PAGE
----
The Schnable Scoop

Column: Which Should Have More Weight: Conference Season or Conference Tournament?

Hanako Maki | The PhoenixThe Loyola men's basketball team celebrates its advancement to the NCAA Final Four in 2018.

Ever since the Loyola men’s basketball team went to the Final Four in 2018, I’ve pondered the question of if they would have even made the tournament had they hadn’t won Arch Madness.

The short answer is no, they probably wouldn’t have.

The issue with the NCAA Tournament is that so many mid-major conferences only get one bid — from their conference tournament. Power conferences like the Big 10 or SEC get upwards of three bids, even if those teams didn’t necessarily deserve it.

I’m not here to argue mid-major versus power conferences. That’s a topic for another day. I’m here to argue that the Missouri Valley Conference’s (MVC) only bid for the NCAA Tournament should come from the regular season, not the conference tournament.

It’s harder to have sustained success over a season rather than in the three-four games a team plays in a tournament. I want to be clear that I’m not saying it’s easy to win Arch Madness. I’ve seen teams do it, and it’s not. However, I think it’s harder to be atop the standing after 18 games than it is to be the last one standing after a hectic weekend.

Here’s the thing: in the tournament you play three-to-four teams in three-to-four days. In the season you play every single team — twice — and it’s over a much longer period of time. It’s harder to continue to perform well over that amount of time, compared to getting hot over a weekend.

After getting into a heated discussion with my friend Josh, a student at Bradley University, I decided to take to Twitter to poll my followers.

I asked the question: Which should have more weight in postseason play? They had the option of a conference season and conference tournament. It was a 70-30 percent split in favor of conference season. I also allowed them to provide reasoning.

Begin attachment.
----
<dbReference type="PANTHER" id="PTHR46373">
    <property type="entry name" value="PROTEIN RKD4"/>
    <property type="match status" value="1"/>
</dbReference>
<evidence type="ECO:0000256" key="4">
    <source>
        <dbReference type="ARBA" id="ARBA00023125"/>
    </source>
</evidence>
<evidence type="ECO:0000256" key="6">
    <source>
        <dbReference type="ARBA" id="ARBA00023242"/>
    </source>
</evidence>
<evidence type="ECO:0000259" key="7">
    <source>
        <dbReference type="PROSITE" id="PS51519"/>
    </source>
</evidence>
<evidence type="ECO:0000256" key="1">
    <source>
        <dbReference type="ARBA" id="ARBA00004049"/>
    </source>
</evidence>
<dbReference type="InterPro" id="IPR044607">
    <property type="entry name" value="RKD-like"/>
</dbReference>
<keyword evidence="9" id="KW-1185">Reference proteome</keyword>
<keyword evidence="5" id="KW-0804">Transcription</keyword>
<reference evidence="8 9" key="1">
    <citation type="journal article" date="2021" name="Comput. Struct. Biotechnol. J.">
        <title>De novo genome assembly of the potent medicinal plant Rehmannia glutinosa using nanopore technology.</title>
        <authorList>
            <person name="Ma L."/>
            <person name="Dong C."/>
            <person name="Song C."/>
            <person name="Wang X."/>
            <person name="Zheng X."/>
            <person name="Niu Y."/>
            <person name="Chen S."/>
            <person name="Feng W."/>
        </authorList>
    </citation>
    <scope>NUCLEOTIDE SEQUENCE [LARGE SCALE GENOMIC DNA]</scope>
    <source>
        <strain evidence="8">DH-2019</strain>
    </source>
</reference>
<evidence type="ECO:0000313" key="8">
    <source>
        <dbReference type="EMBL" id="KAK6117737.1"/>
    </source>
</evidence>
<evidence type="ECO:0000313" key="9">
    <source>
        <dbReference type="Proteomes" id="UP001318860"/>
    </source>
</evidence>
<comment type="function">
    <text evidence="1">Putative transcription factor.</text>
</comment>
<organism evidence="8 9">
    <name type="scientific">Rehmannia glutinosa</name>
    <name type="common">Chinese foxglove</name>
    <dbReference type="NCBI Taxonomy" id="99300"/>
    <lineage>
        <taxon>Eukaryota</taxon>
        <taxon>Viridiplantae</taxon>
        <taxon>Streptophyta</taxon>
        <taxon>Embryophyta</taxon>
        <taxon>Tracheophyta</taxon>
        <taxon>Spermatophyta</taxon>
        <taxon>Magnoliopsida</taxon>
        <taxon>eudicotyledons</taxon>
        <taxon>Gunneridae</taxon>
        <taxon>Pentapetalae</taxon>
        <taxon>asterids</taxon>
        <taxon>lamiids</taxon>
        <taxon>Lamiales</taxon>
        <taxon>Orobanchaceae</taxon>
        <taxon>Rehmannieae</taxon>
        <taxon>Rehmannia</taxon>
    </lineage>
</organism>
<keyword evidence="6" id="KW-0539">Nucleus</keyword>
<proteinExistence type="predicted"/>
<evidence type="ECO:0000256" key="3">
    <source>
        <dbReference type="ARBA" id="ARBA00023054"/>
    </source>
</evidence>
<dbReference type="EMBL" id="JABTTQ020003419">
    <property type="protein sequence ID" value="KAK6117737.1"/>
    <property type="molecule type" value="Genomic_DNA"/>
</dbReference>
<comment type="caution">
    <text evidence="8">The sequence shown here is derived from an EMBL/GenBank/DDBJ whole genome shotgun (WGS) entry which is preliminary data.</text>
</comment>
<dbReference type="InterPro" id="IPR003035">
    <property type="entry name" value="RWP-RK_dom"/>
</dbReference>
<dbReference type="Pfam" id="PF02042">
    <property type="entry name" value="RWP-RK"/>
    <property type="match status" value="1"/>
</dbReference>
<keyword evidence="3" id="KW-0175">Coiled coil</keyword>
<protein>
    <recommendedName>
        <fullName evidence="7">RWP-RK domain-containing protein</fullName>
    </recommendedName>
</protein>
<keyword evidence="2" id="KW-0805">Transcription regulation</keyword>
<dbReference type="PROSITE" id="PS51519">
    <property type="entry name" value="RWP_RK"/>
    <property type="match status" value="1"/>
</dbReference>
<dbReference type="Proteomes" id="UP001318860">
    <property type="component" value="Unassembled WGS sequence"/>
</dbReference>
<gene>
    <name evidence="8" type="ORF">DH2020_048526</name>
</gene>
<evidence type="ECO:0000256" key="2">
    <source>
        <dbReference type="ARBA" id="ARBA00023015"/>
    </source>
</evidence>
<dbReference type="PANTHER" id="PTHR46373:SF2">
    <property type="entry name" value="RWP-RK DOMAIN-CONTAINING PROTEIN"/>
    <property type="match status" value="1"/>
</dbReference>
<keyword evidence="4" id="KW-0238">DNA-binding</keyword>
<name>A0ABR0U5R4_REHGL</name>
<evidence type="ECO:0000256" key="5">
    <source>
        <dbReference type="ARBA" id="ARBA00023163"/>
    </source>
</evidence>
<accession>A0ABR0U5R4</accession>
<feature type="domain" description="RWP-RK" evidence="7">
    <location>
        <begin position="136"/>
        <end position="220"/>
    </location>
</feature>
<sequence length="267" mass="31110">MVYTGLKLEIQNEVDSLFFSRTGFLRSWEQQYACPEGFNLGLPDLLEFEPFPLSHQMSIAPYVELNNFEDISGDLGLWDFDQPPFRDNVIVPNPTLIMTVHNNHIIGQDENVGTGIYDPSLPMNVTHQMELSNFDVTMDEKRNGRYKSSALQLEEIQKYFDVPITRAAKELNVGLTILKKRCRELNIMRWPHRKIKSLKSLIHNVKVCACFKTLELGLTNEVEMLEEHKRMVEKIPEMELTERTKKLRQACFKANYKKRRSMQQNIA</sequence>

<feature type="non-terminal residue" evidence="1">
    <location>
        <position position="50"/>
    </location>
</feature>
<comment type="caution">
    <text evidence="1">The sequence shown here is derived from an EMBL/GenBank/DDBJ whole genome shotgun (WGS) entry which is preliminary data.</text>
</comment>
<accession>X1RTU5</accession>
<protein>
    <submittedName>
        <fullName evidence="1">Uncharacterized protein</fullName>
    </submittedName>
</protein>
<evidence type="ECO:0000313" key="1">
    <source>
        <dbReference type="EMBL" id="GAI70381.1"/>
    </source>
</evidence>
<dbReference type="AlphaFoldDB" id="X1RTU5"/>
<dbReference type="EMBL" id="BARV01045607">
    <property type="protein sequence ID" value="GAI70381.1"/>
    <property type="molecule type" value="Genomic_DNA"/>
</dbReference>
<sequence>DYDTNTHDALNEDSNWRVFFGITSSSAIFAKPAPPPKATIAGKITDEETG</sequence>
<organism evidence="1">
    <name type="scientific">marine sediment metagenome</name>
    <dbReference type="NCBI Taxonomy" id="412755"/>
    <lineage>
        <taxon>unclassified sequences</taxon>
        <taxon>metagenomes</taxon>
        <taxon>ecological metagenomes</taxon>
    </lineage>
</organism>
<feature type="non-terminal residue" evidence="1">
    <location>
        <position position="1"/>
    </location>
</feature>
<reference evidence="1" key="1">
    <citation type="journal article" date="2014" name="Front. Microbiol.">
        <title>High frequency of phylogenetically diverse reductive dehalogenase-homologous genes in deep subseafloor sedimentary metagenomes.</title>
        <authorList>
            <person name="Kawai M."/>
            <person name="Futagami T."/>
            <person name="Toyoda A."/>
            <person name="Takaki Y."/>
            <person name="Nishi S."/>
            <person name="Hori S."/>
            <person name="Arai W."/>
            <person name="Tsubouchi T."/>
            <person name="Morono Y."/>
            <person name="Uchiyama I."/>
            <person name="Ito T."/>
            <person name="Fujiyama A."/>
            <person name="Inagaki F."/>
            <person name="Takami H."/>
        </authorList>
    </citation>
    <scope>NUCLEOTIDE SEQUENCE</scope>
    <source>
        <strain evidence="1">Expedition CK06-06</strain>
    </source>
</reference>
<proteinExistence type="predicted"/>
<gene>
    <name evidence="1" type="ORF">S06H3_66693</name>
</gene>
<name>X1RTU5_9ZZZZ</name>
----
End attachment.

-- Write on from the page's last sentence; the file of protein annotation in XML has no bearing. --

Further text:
“I put more value in the conference season,” Tom Schnable, my uncle, said. “I think you get a better sense as to how good a team is viewing its body of work over a two-month, home-and-away schedule, as opposed to a team getting hot for one weekend.”

My sentiments exactly.

On the other side Joe Dlugosz — a Loyola superfan — thinks the tournament brings balance to the conference.

“The tourney has always been the equalizer,” Dlugosz said. “Won the conference? Wanna dance and not sweat on Sunday? Win the tourney, too!”

I think Dlugosz makes a good point, but the issue is in mid-majors there’s almost never a chance for an at-large. Your season might as well be over if you don’t win the conference tournament even though you’ve worked incredibly hard to win the regular season.

A team makes one mistake in the conference tournament and their season is over. All that hard work and virtually nothing but a “Regular Season Champion” and a trip to the National Invitation Tournament. They could do everything right but not make it to March Madness because the best player gets the flu.

There’s a reward for winning a weekend long tournament, but not a substantial award for the whole season and it truly makes no sense to me.

I appreciate the Ivy League Conference’s attempt to make it a little more fair. Starting in 2017, only the top four teams in the league had a chance of getting the automatic bid. Only those four teams would compete in a postseason tournament.

It’s rewarding the success of the regular conference and giving those teams a better chance to make it to March Madness. I vote that every conference does it this way. It’s more logical.

The only thing MVC schools are playing for in the regular season is a seed and a potential bye for the first round of the tournament. Sure their chances are better, but a No. 7 seed could still end up playing on Championship Sunday.

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